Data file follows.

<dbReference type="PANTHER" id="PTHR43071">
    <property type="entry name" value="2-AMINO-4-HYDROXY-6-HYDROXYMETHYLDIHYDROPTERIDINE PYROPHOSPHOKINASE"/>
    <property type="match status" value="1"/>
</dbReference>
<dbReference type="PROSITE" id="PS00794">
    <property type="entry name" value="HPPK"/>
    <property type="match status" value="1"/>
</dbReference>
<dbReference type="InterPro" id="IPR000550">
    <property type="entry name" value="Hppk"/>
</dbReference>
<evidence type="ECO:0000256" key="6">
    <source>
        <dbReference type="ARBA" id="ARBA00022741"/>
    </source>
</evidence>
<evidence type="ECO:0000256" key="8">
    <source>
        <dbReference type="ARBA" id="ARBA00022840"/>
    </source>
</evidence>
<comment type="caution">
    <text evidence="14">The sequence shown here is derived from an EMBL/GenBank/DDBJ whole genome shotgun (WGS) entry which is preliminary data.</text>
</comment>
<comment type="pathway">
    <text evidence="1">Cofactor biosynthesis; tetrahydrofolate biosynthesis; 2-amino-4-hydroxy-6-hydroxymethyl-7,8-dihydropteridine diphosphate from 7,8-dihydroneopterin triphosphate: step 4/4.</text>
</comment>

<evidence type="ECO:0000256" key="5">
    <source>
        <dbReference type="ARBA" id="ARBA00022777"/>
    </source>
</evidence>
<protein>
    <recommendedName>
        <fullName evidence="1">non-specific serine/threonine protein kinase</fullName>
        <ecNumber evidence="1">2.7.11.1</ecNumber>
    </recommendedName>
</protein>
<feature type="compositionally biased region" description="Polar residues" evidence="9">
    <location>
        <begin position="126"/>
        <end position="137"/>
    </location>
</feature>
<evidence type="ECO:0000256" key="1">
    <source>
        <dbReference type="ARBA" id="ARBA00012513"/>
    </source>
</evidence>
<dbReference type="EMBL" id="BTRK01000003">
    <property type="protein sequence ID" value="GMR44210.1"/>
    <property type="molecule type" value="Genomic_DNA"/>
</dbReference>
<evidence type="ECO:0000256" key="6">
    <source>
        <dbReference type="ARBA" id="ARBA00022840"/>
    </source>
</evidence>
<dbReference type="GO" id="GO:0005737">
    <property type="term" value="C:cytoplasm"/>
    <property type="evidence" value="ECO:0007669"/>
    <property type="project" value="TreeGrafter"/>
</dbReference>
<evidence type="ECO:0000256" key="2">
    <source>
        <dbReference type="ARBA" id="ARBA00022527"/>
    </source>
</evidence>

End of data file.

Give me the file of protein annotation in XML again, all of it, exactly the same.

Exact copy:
<dbReference type="PANTHER" id="PTHR43071">
    <property type="entry name" value="2-AMINO-4-HYDROXY-6-HYDROXYMETHYLDIHYDROPTERIDINE PYROPHOSPHOKINASE"/>
    <property type="match status" value="1"/>
</dbReference>
<dbReference type="PROSITE" id="PS00794">
    <property type="entry name" value="HPPK"/>
    <property type="match status" value="1"/>
</dbReference>
<dbReference type="InterPro" id="IPR000550">
    <property type="entry name" value="Hppk"/>
</dbReference>
<evidence type="ECO:0000256" key="6">
    <source>
        <dbReference type="ARBA" id="ARBA00022741"/>
    </source>
</evidence>
<evidence type="ECO:0000256" key="8">
    <source>
        <dbReference type="ARBA" id="ARBA00022840"/>
    </source>
</evidence>
<comment type="caution">
    <text evidence="14">The sequence shown here is derived from an EMBL/GenBank/DDBJ whole genome shotgun (WGS) entry which is preliminary data.</text>
</comment>
<comment type="pathway">
    <text evidence="1">Cofactor biosynthesis; tetrahydrofolate biosynthesis; 2-amino-4-hydroxy-6-hydroxymethyl-7,8-dihydropteridine diphosphate from 7,8-dihydroneopterin triphosphate: step 4/4.</text>
</comment>

<evidence type="ECO:0000256" key="5">
    <source>
        <dbReference type="ARBA" id="ARBA00022777"/>
    </source>
</evidence>
<protein>
    <recommendedName>
        <fullName evidence="1">non-specific serine/threonine protein kinase</fullName>
        <ecNumber evidence="1">2.7.11.1</ecNumber>
    </recommendedName>
</protein>
<feature type="compositionally biased region" description="Polar residues" evidence="9">
    <location>
        <begin position="126"/>
        <end position="137"/>
    </location>
</feature>
<evidence type="ECO:0000256" key="1">
    <source>
        <dbReference type="ARBA" id="ARBA00012513"/>
    </source>
</evidence>
<dbReference type="EMBL" id="BTRK01000003">
    <property type="protein sequence ID" value="GMR44210.1"/>
    <property type="molecule type" value="Genomic_DNA"/>
</dbReference>
<evidence type="ECO:0000256" key="6">
    <source>
        <dbReference type="ARBA" id="ARBA00022840"/>
    </source>
</evidence>
<dbReference type="GO" id="GO:0005737">
    <property type="term" value="C:cytoplasm"/>
    <property type="evidence" value="ECO:0007669"/>
    <property type="project" value="TreeGrafter"/>
</dbReference>
<evidence type="ECO:0000256" key="2">
    <source>
        <dbReference type="ARBA" id="ARBA00022527"/>
    </source>
</evidence>